Storytelling – Engaging stakeholders in change efforts

storytelling

Story telling is deserving of some focus in this expert insight, because it is a central aspect of engaging stakeholder in change efforts.  As long as there have been humans on earth there have been storytellers.  The reason why stories are so important to the data collection is because it is through stories that we are able to find answers beyond something that can be written as a list on a piece of paper.  Organizational strengths are vital components that ordinarily are not noticed.  They are as important as breathing is to our lives, and since we don’t notice breathing except when it becomes labored or difficult, so too are strengths vital components to the way in which the organizational system breathes.  Personal narratives explain something that cannot be easily captured, they expose the essence behind something which when examined through questioning reveal themselves.  Vital components cannot be easily listed accurately on a flip chart, instead they are what lies between the lines of the story being told.

 “The very action of asking people to reflect on and tell stories about exceptional moments in the present or past of their organization and to identify how they hope things will be different in the future (the wish question) is a powerful intervention that begins to move groups in directions that are positive and life-giving. It is the combination of positively focused inquiry, positively focused dialogue, and the resultant influence on the collective imagination that propels forward movement”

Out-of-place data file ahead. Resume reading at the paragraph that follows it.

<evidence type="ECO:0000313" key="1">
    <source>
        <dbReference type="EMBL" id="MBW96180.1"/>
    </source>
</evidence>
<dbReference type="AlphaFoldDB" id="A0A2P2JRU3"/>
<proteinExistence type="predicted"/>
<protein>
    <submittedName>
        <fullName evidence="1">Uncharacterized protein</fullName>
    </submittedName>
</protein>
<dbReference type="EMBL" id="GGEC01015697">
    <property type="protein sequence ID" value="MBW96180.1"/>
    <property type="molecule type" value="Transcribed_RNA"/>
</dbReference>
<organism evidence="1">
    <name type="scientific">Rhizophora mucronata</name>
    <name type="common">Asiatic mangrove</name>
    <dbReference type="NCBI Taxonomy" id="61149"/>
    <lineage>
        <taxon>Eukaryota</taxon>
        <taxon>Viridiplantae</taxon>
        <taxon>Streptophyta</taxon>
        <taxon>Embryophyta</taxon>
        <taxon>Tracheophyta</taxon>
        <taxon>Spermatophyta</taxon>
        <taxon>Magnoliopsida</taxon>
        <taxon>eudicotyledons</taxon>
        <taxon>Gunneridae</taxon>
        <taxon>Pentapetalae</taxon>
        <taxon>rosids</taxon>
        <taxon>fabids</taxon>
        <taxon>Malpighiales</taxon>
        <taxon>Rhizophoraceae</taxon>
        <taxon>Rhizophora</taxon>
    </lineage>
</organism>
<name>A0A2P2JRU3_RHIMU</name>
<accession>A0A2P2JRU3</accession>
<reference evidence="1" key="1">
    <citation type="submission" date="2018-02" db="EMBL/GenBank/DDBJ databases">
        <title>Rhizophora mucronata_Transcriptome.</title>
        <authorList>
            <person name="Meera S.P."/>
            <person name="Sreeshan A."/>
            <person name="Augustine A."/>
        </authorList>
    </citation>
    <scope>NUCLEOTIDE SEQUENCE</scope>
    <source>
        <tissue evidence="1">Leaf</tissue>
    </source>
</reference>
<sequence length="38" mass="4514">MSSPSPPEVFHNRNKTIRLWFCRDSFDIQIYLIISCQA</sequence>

Watkins, Mohr and Kelly (2011)

Uncovering Hidden Resources

As stories are told, strengths, values and hidden resources begin to be uncovered.  Although some people may be natural storytellers, most cultures have a history of story telling, and people are comfortable with the idea of stories.  Even as the stories are being told, before any action plan has been decided upon, the curiosity roused, and the questions asked will begin the shift in the system to a new direction.  By engaging in a group activity of storytelling, a collective understanding of how things are is formed, with each participants contribution another dimension, another perspective which combines to fill in the blank places and develop new threads of inquiry. These in turn lead to innovation and creativity in a way, which is not possible in rational-linear approaches to problem solving.  The pace of story telling and the sojourns into side tracks in order to fully illustrate the narrative develops a depth and a breadth which can be lost in a list of bullet points.  For the storyteller they are required to explore their memory and imagination to draw out the details of the story, engaging others in a visualization exercise which is rarely enacted in analytical discussions.  Finally, story telling and listening to stories is enjoyable, prompting excitement about a particular event or situation and a well told story leaves a feeling of delight and satisfaction.

In Practice - Facilitating a Storytelling session